Date of Award

Summer 8-2015

Degree Type

Masters Thesis

Degree Name

Master of Science (MS)


Geography and Geology

Committee Chair

Omar R. Harvey

Committee Chair Department

Geography and Geology

Committee Member 2

Frank Heitmuller

Committee Member 2 Department

Geography and Geology

Committee Member 3

Kevin A. Kuehn

Committee Member 3 Department

Biological Sciences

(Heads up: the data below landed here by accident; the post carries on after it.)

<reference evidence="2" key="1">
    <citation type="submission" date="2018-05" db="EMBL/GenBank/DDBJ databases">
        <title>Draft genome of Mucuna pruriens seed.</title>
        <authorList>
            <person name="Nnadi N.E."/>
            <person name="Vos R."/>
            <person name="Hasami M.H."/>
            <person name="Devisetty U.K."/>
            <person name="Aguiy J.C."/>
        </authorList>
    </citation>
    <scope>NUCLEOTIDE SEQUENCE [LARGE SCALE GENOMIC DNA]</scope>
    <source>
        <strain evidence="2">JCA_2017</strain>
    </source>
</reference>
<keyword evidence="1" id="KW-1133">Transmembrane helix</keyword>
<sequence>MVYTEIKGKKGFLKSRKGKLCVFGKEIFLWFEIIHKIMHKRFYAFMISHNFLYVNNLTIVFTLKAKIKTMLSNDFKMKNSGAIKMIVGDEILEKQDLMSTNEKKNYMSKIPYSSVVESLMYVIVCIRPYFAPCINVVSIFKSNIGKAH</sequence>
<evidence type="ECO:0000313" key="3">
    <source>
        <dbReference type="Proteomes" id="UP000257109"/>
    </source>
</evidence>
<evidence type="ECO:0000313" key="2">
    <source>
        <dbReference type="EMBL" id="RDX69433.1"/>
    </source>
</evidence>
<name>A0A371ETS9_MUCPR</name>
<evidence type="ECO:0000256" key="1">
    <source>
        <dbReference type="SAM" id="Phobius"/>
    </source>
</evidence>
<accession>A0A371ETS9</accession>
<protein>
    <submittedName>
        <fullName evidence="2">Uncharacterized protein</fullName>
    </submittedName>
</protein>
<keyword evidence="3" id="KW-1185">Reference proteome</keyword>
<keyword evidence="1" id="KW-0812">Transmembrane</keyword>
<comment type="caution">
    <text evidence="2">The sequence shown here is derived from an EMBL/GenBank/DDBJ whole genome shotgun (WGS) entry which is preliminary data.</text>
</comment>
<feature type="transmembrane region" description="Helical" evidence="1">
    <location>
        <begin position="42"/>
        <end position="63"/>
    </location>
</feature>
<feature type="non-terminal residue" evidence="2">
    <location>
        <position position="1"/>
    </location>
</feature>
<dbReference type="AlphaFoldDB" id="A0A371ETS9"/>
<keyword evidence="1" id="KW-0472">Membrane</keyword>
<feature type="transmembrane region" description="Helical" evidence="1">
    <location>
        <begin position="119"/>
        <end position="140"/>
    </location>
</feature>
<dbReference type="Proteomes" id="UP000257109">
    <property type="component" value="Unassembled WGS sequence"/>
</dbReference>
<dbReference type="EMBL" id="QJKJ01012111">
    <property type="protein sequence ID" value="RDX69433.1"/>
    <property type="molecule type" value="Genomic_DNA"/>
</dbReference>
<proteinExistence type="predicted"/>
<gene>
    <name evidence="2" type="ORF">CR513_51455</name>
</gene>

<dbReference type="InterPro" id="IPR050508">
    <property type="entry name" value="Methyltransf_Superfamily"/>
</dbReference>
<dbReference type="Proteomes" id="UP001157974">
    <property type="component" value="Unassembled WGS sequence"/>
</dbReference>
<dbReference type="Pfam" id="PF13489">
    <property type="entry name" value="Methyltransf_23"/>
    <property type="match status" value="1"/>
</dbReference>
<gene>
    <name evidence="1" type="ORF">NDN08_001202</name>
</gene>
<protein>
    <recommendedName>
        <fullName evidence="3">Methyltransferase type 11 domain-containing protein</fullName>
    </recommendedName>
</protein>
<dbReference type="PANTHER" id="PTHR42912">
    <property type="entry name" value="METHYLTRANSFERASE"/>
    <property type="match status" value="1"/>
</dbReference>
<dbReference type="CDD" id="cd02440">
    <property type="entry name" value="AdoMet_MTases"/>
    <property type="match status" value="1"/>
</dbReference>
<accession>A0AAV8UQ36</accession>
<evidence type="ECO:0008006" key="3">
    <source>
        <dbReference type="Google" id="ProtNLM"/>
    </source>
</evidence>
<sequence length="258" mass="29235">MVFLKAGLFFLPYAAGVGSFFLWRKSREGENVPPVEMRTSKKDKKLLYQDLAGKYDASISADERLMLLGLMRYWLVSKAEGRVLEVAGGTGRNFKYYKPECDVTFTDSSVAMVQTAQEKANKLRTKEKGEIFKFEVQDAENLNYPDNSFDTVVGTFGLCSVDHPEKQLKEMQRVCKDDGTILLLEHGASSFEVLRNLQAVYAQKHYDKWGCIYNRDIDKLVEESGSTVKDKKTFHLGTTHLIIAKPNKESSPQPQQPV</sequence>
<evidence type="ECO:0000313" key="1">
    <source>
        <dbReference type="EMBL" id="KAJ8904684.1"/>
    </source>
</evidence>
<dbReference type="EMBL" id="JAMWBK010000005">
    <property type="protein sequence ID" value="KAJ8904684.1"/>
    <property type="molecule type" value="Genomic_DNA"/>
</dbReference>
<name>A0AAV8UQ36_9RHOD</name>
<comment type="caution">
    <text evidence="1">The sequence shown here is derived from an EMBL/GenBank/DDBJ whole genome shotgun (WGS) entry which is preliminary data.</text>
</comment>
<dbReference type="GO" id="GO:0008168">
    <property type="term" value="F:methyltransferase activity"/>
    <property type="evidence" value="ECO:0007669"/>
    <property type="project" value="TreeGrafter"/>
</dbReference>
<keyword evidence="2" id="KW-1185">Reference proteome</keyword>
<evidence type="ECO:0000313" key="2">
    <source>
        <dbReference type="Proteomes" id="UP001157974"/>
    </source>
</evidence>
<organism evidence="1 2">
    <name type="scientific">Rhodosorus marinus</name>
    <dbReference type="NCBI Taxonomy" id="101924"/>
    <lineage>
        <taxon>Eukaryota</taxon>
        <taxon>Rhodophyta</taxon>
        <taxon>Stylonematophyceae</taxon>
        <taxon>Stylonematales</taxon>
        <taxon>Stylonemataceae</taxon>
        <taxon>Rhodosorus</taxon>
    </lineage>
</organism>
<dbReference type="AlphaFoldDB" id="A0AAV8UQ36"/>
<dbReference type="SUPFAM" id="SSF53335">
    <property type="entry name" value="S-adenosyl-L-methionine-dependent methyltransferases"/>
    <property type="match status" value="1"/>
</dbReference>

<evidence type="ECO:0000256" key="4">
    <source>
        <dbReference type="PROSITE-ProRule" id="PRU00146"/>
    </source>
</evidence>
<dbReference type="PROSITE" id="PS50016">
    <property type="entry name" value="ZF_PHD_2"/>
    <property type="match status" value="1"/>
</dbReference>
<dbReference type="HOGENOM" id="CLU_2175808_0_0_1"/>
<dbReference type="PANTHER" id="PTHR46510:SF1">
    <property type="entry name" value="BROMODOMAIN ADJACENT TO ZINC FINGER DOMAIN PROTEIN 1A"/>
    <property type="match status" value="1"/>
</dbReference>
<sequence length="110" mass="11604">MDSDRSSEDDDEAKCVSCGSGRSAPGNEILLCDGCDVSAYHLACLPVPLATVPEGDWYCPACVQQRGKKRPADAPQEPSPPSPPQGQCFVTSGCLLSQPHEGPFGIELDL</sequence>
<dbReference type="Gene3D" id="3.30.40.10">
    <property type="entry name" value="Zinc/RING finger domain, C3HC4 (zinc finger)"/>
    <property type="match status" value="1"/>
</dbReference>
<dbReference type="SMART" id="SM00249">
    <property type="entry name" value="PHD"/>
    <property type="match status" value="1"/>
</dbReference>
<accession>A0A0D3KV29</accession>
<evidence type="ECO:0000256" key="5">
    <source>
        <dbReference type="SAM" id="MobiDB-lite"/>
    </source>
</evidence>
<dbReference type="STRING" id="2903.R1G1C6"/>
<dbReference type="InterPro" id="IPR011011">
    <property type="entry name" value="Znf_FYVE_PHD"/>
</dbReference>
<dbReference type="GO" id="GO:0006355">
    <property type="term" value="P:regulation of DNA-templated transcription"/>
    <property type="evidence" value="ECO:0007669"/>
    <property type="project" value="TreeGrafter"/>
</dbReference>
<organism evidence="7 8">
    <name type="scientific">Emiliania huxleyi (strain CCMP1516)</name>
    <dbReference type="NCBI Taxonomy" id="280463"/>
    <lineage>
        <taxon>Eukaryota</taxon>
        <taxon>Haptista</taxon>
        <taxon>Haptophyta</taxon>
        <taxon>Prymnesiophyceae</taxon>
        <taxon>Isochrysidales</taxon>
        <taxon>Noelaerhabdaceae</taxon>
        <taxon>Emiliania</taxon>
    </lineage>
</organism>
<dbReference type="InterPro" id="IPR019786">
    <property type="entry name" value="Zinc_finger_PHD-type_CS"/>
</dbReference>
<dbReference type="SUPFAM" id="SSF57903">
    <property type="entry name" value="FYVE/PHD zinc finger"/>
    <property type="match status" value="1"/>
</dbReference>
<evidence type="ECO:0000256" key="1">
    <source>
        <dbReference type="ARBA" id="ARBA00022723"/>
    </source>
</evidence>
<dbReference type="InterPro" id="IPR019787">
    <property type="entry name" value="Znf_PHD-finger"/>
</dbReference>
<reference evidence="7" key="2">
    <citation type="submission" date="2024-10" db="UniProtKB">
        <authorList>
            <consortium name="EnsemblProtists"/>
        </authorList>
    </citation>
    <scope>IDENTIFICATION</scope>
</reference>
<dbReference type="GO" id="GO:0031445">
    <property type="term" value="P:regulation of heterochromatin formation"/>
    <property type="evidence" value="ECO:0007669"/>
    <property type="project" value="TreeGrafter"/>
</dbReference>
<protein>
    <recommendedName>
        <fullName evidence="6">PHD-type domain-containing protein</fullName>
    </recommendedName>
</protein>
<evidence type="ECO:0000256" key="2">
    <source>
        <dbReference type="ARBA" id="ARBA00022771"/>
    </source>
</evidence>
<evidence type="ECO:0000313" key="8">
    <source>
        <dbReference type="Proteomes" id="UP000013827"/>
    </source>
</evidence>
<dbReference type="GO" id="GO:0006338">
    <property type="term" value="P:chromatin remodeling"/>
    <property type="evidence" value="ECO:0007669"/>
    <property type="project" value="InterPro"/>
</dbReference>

The resistance of plant derived pyrogenic organic carbon (pyC) to abiotic and biotic means of degradation has led to increased interest in the role of pyC as a potential carbon sink, as well as a strategy for sequestering atmospheric CO2 to mitigate excess carbon emissions. Though much research pertaining to the fundamental properties of pyC degradation have been performed in a controlled lab setting, there has been very little work regarding pyC degradation in a field setting where factors such as precipitation and temperature fluctuate seasonally. This work focuses on various degradation characteristics of two different types of plant-derived pyC, placed in both a burned and unburned setting, over a study period of 1-year. We observed that the potential for DOC from outside sources to adsorb itself to the surface of pyC increases in fall and spring due to increases in leaf litter and increases in temperature, respectively. We also observed that the overall recalcitrance of pine-derived pyCs decreases with time and the overall recalcitrance of CG-derived pyCs increases with time, as different portions of the pyCs are utilized by microbes depending on the microbial community present. Finally, we observed that pyCs degrade differently in burnt and unburnt sites. Namely, a more specialized microbial community found in burnt sites is able to utilize pine pyCs faster than the microbial community found in unburned sites. However, this specialization leads to the opposite trend occurring for CG pyCs, in which degradation occurs more quickly in unburnt sites than in burnt sites.